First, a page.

'Disastra' Spec 1: Simplify, Add Lightness
Whilst seriously capable on the street, the Astra H VXR has a few key areas that would benefit from improvement when it comes to dedicated track duties.
Within hours of picking up our car, we set about tearing weight out of it – starting with the interior. Clubman class regulations mandate that the midline of the interior – the dashboard and door cards – remains intact to retain a ‘road car look’, whereas the floor and ceiling are free to be stripped.
Out came the headlining, carpets, sound deadening and airbags. The heavy and luxurious VXR leather seats were stripped out and a Safety Devices half-cage took the place of the rear bench. Lightweight seats and harnesses went up front.
Next, we turned our attention to the exhaust – the regular system was too restrictive for track duties. It stifled the turbocharged engine and couldn’t be heard through the heavy insulation of a racing helmet. Critically, this meant the engine wasn’t providing any aural feedback to the driver. We resolved these issues with a 3” turbo-back system with a single rear silencer. As proven on our dyno, the exhaust upgrade released some extra horsepower from the engine and gave the VXR a musical note that’s loud enough to hear through the helmet, but without failing circuit noise tests.
The chassis was next to receive upgrades – we beefed up the engine and gearbox mounts, fitted uprated springs and shocks, and fitted Whiteline’s adjustable rear anti-roll bar. The upgraded anti-roll bar allows for quick adjustments to fine-tune the car’s turn-in and handling balance and is extremely effective at adapting the car’s handling to weather and tyre conditions.Additional touches throughout the car – removing the rear window washer, cutting away brackets and so on, helped drive the weight further down. As class regulations stipulate that all original body panels must be retained, again to keep the ‘road car’ connection, obvious weight-savers like composite panels weren’t a route we could go down, so we had to get creative with where to cut weight.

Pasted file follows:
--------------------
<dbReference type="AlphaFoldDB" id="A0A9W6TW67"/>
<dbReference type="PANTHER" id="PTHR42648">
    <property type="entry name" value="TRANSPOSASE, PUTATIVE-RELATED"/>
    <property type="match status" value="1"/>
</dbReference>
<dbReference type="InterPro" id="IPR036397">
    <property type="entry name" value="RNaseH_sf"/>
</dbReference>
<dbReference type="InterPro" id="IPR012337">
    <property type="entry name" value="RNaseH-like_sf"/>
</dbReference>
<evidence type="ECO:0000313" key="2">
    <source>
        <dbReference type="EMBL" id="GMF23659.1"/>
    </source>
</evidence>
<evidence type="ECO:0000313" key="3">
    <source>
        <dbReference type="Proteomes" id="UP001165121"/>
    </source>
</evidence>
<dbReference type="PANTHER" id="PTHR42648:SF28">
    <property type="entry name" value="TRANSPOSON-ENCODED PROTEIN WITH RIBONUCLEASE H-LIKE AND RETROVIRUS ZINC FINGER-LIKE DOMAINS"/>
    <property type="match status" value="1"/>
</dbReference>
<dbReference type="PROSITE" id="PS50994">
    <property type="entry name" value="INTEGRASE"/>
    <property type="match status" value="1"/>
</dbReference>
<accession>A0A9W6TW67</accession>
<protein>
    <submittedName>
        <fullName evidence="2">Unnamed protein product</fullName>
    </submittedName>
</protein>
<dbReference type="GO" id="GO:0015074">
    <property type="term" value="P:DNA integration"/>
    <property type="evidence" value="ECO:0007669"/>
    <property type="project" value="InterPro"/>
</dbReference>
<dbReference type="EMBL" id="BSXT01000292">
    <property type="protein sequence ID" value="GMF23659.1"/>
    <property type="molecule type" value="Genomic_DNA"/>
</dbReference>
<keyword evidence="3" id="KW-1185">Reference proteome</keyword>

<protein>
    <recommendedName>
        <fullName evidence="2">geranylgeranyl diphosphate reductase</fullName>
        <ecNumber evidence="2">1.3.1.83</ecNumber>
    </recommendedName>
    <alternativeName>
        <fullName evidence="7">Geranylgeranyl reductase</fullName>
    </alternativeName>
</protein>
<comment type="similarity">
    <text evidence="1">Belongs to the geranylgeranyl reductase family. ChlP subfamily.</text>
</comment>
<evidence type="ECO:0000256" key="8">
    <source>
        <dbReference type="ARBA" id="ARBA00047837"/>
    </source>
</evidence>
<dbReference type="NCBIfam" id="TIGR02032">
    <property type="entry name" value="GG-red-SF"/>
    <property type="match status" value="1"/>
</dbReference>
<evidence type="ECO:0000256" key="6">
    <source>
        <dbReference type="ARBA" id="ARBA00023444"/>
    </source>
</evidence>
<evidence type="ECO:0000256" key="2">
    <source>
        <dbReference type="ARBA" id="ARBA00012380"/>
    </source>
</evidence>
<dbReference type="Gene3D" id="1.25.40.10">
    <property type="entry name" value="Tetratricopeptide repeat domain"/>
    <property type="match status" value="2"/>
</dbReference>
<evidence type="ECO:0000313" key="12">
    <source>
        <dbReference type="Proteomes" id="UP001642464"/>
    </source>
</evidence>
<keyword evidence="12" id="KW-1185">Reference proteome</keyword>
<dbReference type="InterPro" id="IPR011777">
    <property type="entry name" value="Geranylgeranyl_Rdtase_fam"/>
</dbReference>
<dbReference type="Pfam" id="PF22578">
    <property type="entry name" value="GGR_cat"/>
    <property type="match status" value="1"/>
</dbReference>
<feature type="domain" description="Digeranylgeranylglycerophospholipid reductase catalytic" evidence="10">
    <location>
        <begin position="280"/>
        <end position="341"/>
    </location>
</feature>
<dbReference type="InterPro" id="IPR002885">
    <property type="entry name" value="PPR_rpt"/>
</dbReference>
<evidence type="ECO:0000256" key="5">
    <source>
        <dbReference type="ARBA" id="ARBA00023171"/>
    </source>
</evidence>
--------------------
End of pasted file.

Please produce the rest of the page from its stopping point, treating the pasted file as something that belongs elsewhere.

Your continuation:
The Vauxhall's factory-spec M32 gearbox was next to receive some love - although it had to remain largely original to satisfy Clubman rules. We fitted Gizfab’s breather tank, which helps the gearbox stay cooler while on track.
When running on standard power, it’s essential to be able to maximise time spent on the throttle, which means shortening braking distances. Our VXR uses grooved disc brakes, racing brake fluid, braided brake lines and Ferodo DS2500 pads to provide its stopping power.
What does the future hold after Time Attack’s 2017 summer break? Watch this space for 'Disastra' Spec 2…Halfway through the season, armed with our VXR in a mild trackday / ‘fast road’ specification, we’ve punched well above our weight, regularly finishing on the podium and leading sessions, and defeating larger, more established teams.